Castelo de São Jorge is the mighty 2000-year-old castle that dominates the Lisbon skyline near the Alfama district. After facing countless battles and invasions throughout the ages, the castle was restored in the 1940’s and is now a popular tourist attraction. Arguably the most impressive part of the castle is the exterior, so we recommend taking a Tuk Tuk up the hill to the castle and catching the scenic view from the roads and gardens below. Climb the castle walls and turrets for some excellent views of the city below and learn about the history of the building on a guided tour. We recommend arriving early as it can get busy.
Wander the quaint streets of the Alfama district
Alfama is one of the oldest districts in Lisbon and a part of the city that wasn’t as affected by the infamous earthquake and tsunami of the 1700’s that almost destroyed the city. Climb up the hill or catch the tram and ascend to Alfama for some of the best views of Lisbon and the River Tagus. Miradouro de Santa Luzia viewpoint is the place to start your visit. Relax on a park bench in the beautiful garden or peer over the wall and take pictures of the terracotta rooved houses below. Spend the remainder of your time here getting lost in the narrow alleyways, browsing boutique shops and stopping off at a corner café for a coffee. It’ll be one of your favourite areas in Lisbon!
Visit one of the iconic museums
If you’re a museum lover, you’ll get lost in Lisbon’s seemingly endless variety of galleries, museums and exhibits; both modern and historic. Explore Lisbon Guru’s top museum list here to see what catches your eye! In addition to the numerous niche or specialised museums, the top places to check out are Museu de Marinha, a museum dedicated to Lisbon’s seafaring marine past. There’s also the Carmo Archaeological Museum (which has a brilliant evening show – as mentioned below) and the impressive National Museum of Ancient Art. Museu Colecao Berardo is the place to go if you prefer modern art.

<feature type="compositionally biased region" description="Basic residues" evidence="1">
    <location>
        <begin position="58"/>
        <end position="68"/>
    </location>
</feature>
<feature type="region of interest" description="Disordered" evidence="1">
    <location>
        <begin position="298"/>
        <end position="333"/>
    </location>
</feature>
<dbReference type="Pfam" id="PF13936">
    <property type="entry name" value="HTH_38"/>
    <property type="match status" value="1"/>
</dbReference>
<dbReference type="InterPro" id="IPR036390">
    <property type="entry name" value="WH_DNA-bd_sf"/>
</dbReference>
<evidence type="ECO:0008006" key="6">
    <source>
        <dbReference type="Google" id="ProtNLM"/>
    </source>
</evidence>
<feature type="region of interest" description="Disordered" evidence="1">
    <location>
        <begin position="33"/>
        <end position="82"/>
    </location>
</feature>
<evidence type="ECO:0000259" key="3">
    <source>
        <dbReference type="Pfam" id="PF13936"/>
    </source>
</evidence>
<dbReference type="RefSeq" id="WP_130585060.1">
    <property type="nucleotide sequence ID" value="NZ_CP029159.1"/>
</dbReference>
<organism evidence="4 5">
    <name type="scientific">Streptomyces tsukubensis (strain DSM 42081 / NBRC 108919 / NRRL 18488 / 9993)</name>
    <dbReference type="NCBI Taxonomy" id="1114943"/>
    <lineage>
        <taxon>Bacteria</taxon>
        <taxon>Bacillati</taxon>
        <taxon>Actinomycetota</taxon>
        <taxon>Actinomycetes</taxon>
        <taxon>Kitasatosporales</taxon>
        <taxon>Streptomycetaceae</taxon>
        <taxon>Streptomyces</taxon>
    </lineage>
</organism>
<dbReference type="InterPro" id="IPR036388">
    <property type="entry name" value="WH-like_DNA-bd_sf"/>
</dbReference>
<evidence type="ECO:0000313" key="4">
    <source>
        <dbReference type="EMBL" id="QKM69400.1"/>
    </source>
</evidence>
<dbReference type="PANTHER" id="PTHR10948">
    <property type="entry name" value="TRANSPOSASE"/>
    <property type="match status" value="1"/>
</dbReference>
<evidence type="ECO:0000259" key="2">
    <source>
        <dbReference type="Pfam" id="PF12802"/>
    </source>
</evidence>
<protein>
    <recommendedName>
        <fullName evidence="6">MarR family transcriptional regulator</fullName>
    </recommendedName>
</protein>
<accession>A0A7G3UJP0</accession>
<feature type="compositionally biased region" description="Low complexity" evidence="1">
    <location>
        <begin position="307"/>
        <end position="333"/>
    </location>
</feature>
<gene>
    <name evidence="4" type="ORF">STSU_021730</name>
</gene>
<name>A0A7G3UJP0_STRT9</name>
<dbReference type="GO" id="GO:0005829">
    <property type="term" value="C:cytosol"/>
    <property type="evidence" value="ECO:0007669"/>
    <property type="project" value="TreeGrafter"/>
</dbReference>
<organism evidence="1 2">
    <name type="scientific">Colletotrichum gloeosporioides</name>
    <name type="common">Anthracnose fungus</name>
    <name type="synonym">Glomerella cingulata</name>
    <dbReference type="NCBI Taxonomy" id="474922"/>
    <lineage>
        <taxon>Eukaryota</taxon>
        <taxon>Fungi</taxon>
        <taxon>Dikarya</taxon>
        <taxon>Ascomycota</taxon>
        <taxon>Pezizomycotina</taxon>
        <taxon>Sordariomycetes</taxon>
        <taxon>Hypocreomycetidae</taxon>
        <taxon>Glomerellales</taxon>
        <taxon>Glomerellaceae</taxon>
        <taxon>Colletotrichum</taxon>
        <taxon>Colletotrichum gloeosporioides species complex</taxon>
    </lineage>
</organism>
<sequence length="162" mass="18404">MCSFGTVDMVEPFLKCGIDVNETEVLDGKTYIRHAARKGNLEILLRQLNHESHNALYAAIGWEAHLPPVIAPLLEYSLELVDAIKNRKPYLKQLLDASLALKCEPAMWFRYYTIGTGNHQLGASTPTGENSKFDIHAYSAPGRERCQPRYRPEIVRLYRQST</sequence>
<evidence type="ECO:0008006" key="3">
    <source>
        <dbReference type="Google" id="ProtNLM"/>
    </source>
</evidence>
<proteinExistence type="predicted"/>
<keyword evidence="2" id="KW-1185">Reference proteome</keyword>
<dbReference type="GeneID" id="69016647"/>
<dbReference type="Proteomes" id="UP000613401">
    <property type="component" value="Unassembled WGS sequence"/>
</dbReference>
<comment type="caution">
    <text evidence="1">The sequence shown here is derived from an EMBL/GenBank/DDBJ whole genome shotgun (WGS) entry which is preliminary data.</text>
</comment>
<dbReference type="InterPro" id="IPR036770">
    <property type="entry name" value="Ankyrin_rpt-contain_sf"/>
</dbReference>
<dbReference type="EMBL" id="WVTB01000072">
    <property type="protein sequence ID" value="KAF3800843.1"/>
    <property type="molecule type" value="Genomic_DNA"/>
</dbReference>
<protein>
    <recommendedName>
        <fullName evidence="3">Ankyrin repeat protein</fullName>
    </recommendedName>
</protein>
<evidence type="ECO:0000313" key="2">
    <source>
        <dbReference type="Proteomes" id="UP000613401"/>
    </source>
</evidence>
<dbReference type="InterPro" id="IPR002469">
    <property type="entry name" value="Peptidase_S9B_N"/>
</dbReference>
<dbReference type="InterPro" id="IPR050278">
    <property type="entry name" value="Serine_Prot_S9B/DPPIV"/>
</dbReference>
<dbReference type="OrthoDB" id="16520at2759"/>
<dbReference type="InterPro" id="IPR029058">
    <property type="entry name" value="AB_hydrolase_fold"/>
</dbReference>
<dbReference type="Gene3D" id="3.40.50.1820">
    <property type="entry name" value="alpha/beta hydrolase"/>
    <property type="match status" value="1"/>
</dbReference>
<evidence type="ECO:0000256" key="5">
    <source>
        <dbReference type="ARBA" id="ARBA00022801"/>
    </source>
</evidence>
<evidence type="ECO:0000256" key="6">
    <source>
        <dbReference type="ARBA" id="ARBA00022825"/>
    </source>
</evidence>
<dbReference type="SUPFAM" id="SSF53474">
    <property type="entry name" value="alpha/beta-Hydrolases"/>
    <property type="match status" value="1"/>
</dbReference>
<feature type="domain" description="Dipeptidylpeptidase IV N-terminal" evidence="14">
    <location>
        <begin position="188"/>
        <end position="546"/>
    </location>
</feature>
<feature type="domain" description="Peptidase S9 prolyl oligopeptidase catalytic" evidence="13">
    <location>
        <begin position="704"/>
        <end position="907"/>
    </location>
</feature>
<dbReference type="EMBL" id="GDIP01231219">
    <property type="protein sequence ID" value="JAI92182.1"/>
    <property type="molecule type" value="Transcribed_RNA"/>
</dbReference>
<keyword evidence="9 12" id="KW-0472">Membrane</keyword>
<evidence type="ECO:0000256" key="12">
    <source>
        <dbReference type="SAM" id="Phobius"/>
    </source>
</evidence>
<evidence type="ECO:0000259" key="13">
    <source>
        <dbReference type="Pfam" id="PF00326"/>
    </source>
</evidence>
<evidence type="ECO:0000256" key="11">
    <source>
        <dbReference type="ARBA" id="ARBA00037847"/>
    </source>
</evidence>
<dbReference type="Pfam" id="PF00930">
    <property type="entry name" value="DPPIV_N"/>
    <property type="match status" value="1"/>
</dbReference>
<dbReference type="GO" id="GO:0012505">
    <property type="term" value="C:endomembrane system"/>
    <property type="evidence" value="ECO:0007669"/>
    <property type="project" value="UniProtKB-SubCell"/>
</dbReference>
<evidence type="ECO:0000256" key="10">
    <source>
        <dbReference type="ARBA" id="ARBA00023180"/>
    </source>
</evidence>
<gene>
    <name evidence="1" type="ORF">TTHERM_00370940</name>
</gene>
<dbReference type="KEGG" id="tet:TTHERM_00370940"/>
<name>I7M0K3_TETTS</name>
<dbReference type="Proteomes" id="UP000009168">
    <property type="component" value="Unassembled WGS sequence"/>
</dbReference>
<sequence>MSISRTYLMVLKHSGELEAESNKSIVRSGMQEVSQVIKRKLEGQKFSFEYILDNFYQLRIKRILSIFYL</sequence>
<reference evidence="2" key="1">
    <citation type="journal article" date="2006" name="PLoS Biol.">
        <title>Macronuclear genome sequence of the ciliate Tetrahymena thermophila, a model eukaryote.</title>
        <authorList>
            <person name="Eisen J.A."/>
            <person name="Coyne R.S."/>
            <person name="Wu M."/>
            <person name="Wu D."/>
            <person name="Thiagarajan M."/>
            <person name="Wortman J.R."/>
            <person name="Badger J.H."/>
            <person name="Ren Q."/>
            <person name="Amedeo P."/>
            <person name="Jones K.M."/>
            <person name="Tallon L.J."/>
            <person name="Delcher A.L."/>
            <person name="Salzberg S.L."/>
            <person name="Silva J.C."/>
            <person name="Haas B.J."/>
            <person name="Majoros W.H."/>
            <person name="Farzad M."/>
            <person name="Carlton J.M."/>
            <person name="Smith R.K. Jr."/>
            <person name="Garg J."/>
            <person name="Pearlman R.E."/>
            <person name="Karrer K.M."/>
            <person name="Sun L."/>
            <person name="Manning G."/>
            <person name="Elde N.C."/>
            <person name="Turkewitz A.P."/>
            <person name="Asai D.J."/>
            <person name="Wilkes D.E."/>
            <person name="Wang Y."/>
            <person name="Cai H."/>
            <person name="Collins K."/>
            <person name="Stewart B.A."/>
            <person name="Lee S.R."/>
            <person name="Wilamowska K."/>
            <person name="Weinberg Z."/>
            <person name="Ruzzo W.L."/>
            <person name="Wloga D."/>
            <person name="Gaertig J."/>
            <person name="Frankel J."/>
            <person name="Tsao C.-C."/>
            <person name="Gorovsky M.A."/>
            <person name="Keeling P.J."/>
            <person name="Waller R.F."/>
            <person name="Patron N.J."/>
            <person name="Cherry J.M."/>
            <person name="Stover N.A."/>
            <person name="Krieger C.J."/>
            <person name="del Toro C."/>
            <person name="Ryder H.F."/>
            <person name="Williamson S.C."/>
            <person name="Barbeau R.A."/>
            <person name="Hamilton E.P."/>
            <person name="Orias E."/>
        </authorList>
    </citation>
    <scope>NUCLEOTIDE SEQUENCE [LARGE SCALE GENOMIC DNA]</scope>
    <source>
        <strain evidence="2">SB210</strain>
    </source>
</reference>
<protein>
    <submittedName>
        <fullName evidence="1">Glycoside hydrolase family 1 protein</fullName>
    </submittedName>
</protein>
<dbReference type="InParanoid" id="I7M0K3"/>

Experience a unique light-show under the stars at Carmo Ruins
An attraction that many tourists seem to miss but is well worth seeing is the unique ‘Lisbon Under the Stars’ light show, which takes place at Carmo Ruins. The 1700’s Lisbon earthquake destroyed the building’s roof; however, it was never rebuilt and has since been transformed into a museum by day and is the setting for the light show on an evening. Book tickets in advance or pay on the door to enjoy a spectacle of special effects under the moonlight. Spectators sit on the stone floor and look up to marvel at a 35-40-minute show that tells the story of the history of Lisbon, in the form of music, projections and coloured lights. If you like performances and musicals, this is a must-see! Entry costs 15 euros per person and you can buy tickets online here.
Go for a drink in Bairro Alto
Bairro Alto has earned a reputation as the nightlife hub of the city, where locals celebrate annual festivals alongside tourists and you can buy a large beer for only 1.50 euros! The culture of Bairro Alto is to order a drink at one of the small bars that line the streets and then stand outside to drink, talking to your friends on a warm summer’s night. The streets of the neighbourhood are lined with festival banners and are an array of colour! Check it out during the day for some cool pictures and return on an evening to sample the eclectic nightlife.
Join the locals for a night out on Pink Street
Bairro Alto is great for casual nightlife, drinking outside and catching up with friends; however, if you want an active nightlife and to dance all night until the early hours, suitably named Pink Street is the way to go. The street’s pavement is painted a bright pink colour, setting the stage for a night out and providing a cool photo op. During the day there are restaurants where you can grab a bite to eat, before they transform into bars on an evening. There’s bars and clubs for every style of music taste, from Reggae to Trance and Hip Hop to Latin beats, and you can’t go wrong with any you choose. It can get pretty busy so arrive early to beat the club queues and party until 6am.
Enjoy the best brunch in town at Nicolau
This photo of Nicolau Cafe is courtesy of TripAdvisor
The trendy Nicolau café deserves its own spot as an attraction on our list as it’s simply so good! Come here for breakfast, lunch or brunch (it closes early evening) and indulge in a delicious yet healthy feast in a cool tropical environment. Fruit smoothies, Açaí bowls, avocado and poached egg on toast and waffles and bacon are the type of treats on the menu here and dishes are beautifully presented. It’s also quite inexpensive! If you’re feeling like a hearty, healthy brunch one morning, this is the place to go!
Get emotional at a traditional Fado performance